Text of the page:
What causes nosebleeds in pregnancy, and tips to manage them
October 13, 2020
Pregnancy is full of quirky side effects – including nosebleeds. One in five patients get nosebleeds during pregnancy (epistaxis), compared with 6% of women who get them when not pregnant.
Over the course of pregnancy, your total blood volume doubles to support the growing baby. To accommodate this extra blood, the blood vessels in your body dilate. The pressure of the extra blood can sometimes cause the more fragile vessels to rupture and bleed more easily.
Your nose is rich in tiny blood vessels that can get dried out from normal breathing, which can lead to breakage and bleeding. For most pregnant patients, the occasional minor nosebleed is no cause for alarm. It’s mostly just annoying.
I’ve invited my colleague, Ashleigh Halderman, M.D., an ear, nose, and throat specialist from UT Southwestern’s Otolaryngology Department, to talk about what causes nosebleeds during pregnancy, how women can prevent them, and how to stop them when they do occur.
Colds, medications, and unruly sinuses
Even when you aren’t pregnant, you’re more likely to get a nosebleed with a cold, sinus infection, or allergies. But approximately 20% of women experience pregnancy rhinitis – inflammation and swelling of the mucous membranes in the nose.
Pregnancy rhinitis causes congestion, postnasal drip, and runny nose. And when you’re constantly blowing your nose, you’re more susceptible to having a bloody nose.
Certain medical conditions such as high blood pressure or clotting disorders can cause nosebleeds as well.
You may also get a nosebleed if the membranes in your nose dry out and crack due to cold weather, dry air, or intense air conditioning.
Pregnancy tumor: A rare cause of nosebleeds
Also known as a pyogenic granuloma, a pregnancy tumor is a noncancerous, rapidly growing mass of capillary blood vessels that bleeds easily. Research suggests the masses form due to the influx of hormones during pregnancy.
Approximately 5% of pregnant women develop pregnancy tumors, which typically form in the gums between the teeth but can also form in the nose. The masses can appear anywhere on the body and generally disappear after the baby is born.
Treatment usually consists of either a medicated gel or nasal spray, which helps control bleeding. Some women need to have the tumor removed if it is causing breathing problems or excessive nosebleeds. The exact procedure to remove the tumor depends on where the tumor is located. For pregnancy tumors of the nose, most can be removed endoscopically without any external incisions or stitches.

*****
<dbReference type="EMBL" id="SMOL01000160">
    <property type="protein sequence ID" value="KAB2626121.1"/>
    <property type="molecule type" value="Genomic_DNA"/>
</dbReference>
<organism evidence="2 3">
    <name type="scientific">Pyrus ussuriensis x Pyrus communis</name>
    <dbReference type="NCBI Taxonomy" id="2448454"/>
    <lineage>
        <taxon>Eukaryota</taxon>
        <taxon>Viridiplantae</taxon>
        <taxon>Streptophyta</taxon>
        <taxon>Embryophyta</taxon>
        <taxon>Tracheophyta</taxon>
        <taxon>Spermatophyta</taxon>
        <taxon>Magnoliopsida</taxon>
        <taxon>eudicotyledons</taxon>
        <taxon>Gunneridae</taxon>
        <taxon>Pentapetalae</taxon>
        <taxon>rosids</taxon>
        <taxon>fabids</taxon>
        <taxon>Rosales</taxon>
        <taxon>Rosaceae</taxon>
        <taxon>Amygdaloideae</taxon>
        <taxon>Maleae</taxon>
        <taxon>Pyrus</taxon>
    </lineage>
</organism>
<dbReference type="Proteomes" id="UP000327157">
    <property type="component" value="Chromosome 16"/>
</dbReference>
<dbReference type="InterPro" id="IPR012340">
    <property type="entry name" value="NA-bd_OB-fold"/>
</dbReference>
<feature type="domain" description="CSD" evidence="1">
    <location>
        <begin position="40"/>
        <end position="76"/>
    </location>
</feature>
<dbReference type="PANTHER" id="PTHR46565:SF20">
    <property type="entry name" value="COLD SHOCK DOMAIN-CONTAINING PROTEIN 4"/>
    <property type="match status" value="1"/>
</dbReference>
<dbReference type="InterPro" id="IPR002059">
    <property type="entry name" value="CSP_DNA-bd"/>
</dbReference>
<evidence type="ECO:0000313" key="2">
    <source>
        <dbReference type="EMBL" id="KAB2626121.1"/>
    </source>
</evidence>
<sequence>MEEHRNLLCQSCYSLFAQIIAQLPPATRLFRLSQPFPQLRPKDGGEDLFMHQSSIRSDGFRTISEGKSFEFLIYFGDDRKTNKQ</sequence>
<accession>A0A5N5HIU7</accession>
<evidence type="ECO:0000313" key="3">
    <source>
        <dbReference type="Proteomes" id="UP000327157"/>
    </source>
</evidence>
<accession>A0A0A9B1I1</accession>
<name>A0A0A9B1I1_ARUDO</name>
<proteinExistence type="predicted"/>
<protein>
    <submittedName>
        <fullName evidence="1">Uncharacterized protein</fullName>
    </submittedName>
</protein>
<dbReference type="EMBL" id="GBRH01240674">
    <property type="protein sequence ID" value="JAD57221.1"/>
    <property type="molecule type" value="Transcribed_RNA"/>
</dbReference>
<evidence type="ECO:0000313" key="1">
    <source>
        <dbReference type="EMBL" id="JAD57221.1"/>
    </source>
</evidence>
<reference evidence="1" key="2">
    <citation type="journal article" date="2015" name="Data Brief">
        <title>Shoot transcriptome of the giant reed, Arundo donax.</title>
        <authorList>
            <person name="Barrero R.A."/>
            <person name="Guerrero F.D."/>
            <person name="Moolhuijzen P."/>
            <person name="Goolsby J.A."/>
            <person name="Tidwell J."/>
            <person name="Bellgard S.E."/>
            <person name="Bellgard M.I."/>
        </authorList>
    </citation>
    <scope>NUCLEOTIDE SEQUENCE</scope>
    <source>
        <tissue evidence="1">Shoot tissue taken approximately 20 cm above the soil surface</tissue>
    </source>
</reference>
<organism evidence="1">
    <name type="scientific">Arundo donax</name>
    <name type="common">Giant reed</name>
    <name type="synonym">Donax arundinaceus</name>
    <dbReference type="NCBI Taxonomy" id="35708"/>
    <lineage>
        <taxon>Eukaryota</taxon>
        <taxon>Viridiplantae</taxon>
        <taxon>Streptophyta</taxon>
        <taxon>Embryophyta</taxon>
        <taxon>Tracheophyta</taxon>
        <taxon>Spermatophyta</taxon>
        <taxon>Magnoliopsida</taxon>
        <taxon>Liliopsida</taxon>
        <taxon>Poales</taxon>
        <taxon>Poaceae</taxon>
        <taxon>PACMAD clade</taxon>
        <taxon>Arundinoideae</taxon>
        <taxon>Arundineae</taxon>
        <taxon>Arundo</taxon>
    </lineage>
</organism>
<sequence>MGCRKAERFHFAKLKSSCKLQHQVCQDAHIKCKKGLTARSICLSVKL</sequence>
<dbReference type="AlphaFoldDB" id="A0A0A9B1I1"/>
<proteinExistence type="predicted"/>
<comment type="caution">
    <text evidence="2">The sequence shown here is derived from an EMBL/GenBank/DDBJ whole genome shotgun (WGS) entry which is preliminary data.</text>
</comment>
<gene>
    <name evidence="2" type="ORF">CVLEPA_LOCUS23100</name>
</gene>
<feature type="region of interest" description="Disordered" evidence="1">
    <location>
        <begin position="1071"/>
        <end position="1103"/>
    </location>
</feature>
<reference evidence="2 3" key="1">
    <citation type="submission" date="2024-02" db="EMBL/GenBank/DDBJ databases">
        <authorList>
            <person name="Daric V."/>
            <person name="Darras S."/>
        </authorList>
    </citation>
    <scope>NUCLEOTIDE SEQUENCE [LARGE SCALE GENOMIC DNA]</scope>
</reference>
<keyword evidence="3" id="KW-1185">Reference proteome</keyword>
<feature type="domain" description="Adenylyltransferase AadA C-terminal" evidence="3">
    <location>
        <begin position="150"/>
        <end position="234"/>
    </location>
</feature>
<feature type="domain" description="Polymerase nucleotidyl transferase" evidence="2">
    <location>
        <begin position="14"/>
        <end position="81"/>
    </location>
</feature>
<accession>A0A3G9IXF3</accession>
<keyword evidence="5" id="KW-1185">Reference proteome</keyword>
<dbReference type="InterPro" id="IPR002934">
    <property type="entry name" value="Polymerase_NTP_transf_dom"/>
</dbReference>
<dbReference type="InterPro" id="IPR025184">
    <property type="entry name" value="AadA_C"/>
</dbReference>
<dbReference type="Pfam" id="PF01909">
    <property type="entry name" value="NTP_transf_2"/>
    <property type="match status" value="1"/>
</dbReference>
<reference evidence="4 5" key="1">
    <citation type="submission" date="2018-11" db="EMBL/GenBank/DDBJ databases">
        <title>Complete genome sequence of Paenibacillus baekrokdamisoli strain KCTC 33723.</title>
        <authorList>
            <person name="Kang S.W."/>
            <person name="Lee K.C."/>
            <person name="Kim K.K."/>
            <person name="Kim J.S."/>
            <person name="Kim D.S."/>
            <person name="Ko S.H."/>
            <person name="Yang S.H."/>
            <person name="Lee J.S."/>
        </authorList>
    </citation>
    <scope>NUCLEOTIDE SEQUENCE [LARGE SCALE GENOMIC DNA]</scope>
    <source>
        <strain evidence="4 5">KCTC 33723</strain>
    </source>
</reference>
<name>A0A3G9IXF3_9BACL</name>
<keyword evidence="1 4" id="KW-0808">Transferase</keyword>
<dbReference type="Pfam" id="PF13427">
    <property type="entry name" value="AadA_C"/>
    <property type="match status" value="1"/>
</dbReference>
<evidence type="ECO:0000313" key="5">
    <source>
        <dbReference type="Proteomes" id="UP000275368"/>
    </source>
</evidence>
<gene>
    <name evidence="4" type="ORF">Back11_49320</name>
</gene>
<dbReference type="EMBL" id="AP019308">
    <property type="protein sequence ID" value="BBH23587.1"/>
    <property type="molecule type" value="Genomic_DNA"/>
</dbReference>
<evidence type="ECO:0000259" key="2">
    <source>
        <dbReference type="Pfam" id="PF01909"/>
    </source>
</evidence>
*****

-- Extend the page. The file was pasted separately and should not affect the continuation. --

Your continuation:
Related reading: 5 weird pregnancy symptoms you might not know about
How can I prevent nosebleeds during pregnancy?
While it’s not possible to prevent all nosebleeds, there are few things you can do to avoid irritating the sensitive blood vessels in your nose.
● Moisturize the inside of your nose: Use a bit of saline nasal gel to lubricate dry or irritated nasal passages.
● Use a humidifier: Because dry air increases the risk of nosebleeds, adding a little moisture to the air can do wonders.
● Drink plenty of fluids: This keeps your mucous membranes well hydrated and less likely to dry out and crack.
● Treat colds and allergies: Talk to your doctor about which over-the-counter medications may be best.
Be especially gentle after a nosebleed. Your nose needs to heal, so don’t blow it too hard or stuff tissues in the nostrils, which can prolong bleeding.
How to stop a nosebleed and when to see your doctor
Can bumping my belly hurt the baby?
It’s a common question that tends to linger on the minds of first-time expectant mothers. Our specialist provides the answers.
If you do get a nosebleed during pregnancy (or any other time):
● Sit or stand up to keep your head higher than your heart
● Lean forward slightly to stop the blood from running down the back of your throat into your mouth
● Pinch both nostrils and maintain pressure for 10 to 15 minutes
● To help constrict the blood vessels and slow bleeding, you also can apply a cold pack or ice over the bridge of your nose or use a nasal spray such as Afrin before pinching the nostrils together
Call your health care provider if you experience more than a couple nosebleeds during pregnancy, or if:
● Bleeding doesn’t stop after 30 minutes
● Blood flow is heavy
● You have trouble breathing
● You become lightheaded or disoriented
Pregnancy can cause strange things to happen to your body. While nosebleeds generally are nothing to be overly concerned about, talk to your doctor if you are worried. We’re always available to help you feel more comfortable during pregnancy.
To visit with an Ob/Gyn, call 214-645-8300 or request an appointment online.